Stereotypes and Responsibility

As I mentioned before, humans stereotype for a reason. There’s an infinite amount of information going on in the world at any given time. Even the simplest of people are highly complex and multifaceted individuals, with varying motivations, emotions, reactions and beliefs. To account for the sheer amount of variables present in any large social situation is absolutely impossible for the human mind.

Therefore we evolved the propensity to stereotype as a simple solution. We observe a few basic actions of a certain type of individual and then we extrapolate that onto an entire population.

The two Romanian women I dated valued manners and courtesy, so all Romanian women must value manners and courtesy.

Germans tend to be taller than average, therefore German women must prefer taller men.

Black guys often hit on fat girls, so black guys must like big girls.

Smart girls never go to night clubs. Tall women are always insecure about height. Girls in short skirts just want attention. Women under 22 are immature and fickle. Girls in clubs are bitches. Lawyers are easy. Latin women just want you for your money. On and on and on and on.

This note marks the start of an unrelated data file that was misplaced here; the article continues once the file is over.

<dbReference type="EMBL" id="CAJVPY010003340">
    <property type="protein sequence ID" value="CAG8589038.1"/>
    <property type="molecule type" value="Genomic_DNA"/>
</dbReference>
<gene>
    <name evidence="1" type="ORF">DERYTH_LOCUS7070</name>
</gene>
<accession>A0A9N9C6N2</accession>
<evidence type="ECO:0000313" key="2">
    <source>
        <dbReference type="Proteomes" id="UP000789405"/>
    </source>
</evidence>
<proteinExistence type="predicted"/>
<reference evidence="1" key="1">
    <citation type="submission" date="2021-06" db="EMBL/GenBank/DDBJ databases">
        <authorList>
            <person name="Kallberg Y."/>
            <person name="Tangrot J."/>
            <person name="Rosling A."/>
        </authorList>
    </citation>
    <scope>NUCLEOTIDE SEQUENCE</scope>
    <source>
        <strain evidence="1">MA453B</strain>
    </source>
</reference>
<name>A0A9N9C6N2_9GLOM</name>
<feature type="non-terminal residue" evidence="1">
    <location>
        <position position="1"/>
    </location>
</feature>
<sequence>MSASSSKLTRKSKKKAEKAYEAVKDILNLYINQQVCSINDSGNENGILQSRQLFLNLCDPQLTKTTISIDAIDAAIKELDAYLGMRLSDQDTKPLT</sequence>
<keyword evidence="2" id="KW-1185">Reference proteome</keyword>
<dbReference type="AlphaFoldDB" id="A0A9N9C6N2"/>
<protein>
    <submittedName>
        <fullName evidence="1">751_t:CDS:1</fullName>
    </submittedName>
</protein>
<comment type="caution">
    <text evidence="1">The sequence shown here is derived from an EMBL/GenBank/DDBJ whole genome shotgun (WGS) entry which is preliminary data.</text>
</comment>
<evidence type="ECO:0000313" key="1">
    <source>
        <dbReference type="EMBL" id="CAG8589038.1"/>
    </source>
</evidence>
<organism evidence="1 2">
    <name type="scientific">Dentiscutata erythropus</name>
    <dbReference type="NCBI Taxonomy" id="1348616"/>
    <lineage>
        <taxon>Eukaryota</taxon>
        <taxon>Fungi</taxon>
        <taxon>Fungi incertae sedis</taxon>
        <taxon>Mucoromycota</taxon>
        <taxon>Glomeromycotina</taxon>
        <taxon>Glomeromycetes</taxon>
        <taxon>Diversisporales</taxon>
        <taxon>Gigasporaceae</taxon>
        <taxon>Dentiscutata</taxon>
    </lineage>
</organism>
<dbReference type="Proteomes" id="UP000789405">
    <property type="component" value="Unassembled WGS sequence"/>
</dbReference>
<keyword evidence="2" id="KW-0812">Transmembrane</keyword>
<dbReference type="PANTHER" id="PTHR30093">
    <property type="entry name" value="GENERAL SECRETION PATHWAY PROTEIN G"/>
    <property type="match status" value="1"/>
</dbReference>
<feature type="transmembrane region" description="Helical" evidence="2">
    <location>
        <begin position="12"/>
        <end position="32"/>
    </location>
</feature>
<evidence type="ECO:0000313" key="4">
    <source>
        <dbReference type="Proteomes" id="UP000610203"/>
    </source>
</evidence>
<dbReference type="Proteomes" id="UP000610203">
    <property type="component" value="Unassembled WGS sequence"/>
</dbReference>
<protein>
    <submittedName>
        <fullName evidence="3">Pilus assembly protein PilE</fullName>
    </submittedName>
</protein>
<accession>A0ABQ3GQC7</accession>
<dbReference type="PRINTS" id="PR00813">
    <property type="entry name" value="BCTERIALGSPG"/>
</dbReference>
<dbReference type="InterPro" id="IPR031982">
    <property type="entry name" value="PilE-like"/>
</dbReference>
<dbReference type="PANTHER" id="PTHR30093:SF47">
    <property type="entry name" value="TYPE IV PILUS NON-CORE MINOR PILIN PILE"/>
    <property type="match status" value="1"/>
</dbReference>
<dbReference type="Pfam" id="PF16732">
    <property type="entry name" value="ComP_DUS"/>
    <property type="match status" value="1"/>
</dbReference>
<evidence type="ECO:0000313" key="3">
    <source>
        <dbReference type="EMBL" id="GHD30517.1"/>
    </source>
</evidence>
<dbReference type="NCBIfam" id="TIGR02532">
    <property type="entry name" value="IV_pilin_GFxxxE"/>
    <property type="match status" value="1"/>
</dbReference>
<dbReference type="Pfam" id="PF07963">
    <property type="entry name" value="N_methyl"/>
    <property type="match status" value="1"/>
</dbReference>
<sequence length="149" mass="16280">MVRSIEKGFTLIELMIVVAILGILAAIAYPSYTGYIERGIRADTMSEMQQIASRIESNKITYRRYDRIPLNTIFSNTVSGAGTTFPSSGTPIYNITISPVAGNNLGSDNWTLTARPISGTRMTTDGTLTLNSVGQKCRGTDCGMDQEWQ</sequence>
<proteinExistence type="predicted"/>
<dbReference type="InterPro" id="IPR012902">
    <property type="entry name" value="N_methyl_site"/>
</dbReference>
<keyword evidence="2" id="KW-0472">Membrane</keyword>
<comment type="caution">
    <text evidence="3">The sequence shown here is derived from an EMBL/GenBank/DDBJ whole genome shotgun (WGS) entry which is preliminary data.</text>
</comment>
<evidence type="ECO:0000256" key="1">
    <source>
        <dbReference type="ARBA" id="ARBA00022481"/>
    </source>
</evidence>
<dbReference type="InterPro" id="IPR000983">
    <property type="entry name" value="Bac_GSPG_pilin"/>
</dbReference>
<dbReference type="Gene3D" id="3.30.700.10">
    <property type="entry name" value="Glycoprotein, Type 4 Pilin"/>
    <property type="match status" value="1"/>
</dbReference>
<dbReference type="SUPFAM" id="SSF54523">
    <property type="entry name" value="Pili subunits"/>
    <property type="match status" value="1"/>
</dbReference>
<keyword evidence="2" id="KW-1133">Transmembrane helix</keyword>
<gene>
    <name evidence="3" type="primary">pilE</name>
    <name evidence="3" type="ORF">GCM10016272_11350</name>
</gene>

This isn’t to say that stereotypes are always wrong. They’re not. Often there’s a little bit of truth to them, otherwise they wouldn’t exist. But often there’s little or no truth to them either. And often they end up doing more harm than good.

Particularly in the case of picking up and becoming more competent with women, I encourage guys to steer away from stereotypes as much as possible. Even if you’re absolutely convinced that they’re true, they’re just almost never worth buying into. Any stereotype you come up with is going to have far too many exceptions to make it worth your time holding on to it.